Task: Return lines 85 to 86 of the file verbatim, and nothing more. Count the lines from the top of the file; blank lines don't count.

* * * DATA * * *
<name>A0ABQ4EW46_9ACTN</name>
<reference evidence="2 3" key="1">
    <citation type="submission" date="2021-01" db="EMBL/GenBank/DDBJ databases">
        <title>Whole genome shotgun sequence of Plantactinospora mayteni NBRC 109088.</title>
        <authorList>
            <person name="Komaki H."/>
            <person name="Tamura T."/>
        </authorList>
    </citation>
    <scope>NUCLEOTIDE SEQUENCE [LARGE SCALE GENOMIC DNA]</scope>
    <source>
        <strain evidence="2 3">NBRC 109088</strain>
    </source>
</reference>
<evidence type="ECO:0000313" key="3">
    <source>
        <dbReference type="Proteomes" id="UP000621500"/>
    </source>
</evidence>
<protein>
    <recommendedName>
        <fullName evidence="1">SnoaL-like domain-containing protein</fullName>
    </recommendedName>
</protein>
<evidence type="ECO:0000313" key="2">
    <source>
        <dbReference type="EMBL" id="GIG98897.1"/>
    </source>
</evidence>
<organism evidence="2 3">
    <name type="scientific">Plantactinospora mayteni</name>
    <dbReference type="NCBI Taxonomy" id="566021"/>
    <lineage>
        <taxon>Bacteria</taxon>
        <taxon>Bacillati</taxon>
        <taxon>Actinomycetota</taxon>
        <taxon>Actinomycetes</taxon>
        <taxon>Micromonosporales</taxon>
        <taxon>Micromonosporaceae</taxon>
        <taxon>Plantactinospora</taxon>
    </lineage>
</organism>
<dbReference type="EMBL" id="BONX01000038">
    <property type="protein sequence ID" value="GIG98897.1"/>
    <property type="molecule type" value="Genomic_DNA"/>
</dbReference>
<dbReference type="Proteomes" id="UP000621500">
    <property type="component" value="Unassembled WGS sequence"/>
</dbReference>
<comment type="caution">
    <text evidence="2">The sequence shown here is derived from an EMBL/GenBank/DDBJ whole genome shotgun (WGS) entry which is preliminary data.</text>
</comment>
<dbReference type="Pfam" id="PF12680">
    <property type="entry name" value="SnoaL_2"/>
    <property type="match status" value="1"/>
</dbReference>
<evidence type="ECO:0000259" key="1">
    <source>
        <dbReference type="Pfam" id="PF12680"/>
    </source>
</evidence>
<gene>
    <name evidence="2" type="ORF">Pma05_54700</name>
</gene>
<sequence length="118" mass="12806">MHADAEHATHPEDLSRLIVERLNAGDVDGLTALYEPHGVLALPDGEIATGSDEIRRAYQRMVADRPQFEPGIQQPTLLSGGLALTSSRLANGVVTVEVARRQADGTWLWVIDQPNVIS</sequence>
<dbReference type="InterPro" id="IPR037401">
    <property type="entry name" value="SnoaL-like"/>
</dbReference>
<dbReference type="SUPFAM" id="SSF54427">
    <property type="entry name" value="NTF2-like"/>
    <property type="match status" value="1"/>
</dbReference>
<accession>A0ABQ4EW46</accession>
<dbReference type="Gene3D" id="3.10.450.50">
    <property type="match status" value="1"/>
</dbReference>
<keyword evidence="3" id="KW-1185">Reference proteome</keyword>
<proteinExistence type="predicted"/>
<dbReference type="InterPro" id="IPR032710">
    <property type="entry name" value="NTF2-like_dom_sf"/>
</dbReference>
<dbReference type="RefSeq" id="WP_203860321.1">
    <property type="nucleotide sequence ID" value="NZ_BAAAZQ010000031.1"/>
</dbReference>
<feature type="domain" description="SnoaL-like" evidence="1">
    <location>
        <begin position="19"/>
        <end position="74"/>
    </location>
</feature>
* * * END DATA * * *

<feature type="domain" description="SnoaL-like" evidence="1">
    <location>